The trial judge found that the 1987 deed was an incomplete gift relying on the following circumstances. First, Arthur Wolpin's failure to record the deed was evidence of his lack of donative intent and evidence of his failure to relinquish dominion and control. Second, Arthur Wolpin's statement to his son Carl Wolpin not to do anything with the deed until after his death was further evidence that the gift was incomplete. Third, the fact that the sons never took dominion and control of the premises or paid any of its expenses is consistent with a incomplete gift. Fourth, Arthur Wolpin did not obtain consent of the condominium association for the transfer. Although such consent was not then necessary due to N.J.S.A. 46:8B-38, the trial court noted that there was no evidence that Arthur Wolpin was aware of the statute, but conceded that the failure to obtain the consent was "a minimal point." Fifth, in 1997, Arthur Wolpin conveyed title to the cabana to his wife, an action that is inconsistent with the 1987 deed because only a condominium owner could own a cabana. Sixth, the series of wills supported an intent that the wife have the property, namely the wills of September 16, 1994, November 16, 1994, and July 7, 1995. While the trial judge noted defendants' delay in coming forward with the deed, this was not a factor in finding an incomplete gift, although he observed that this circumstance could have raised a laches argument.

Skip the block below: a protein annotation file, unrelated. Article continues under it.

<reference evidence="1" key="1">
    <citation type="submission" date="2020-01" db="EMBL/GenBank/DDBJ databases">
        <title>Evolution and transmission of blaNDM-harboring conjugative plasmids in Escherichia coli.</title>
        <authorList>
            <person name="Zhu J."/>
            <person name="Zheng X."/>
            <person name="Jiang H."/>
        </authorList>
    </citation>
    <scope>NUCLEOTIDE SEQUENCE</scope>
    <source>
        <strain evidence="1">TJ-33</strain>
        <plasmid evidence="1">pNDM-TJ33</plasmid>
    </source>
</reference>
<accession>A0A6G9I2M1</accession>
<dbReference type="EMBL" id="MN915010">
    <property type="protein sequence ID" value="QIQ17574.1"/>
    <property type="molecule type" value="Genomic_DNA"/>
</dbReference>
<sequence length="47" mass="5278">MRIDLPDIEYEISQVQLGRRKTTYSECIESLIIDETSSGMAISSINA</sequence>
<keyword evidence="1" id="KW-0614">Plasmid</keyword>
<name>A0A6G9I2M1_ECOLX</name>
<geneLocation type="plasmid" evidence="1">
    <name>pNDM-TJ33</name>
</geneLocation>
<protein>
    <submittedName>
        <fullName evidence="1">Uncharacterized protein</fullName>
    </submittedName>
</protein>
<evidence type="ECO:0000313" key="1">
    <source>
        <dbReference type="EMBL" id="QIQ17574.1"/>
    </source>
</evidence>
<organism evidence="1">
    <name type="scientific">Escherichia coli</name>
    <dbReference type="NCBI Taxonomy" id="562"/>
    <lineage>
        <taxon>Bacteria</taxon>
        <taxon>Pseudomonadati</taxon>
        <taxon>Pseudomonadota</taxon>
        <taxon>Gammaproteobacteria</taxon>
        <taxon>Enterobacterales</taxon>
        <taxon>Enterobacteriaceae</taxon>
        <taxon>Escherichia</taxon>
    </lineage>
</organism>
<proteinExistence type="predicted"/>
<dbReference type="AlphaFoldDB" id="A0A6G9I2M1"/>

The trial judge also concluded that the 2006 transfer of the property to bona fide purchasers for value would have extinguished any rights the sons had under the 1987 deed, and hence for this reason also they had no rights to the proceeds of the sale. Finally, the trial court determined that the deed executed by the wife in 1994 conveying the property to herself had been ratified by Arthur Wolpin's subsequent wills, and hence constituted a valid transfer of the property to her. The trial judge did not make any findings on whether undue influence was involved with respect to execution of the various wills.
The sons have appealed this decision, contending that the 1987 deed should be enforced, that they are entitled to a constructive trust upon the proceeds of the sale, that the 2006 sale to bona fide purchasers for value did not extinguish their rights to the proceeds of the sale, and that the 1994 deed had not been ratified by Arthur Wolpin. In her cross-appeal, the wife contends that the trial court erred in declaring the 1984 mortgage enforceable, arguing that defendants failed to establish that it had been delivered.
On appeal, we defer to the factual determinations of the trial judge provided they are supported by adequate, substantial and credible evidence. Rova Farms Resort, Inc. v. Investors Ins. Co., 65 N.J. 474, 484 (1974). However, our review is de novo on questions of law and the legal consequences that flow from the established facts. Manalapan Realty, L.P. v. Twp. Comm. of Manalapan, 140 N.J. 366, 378 (1995).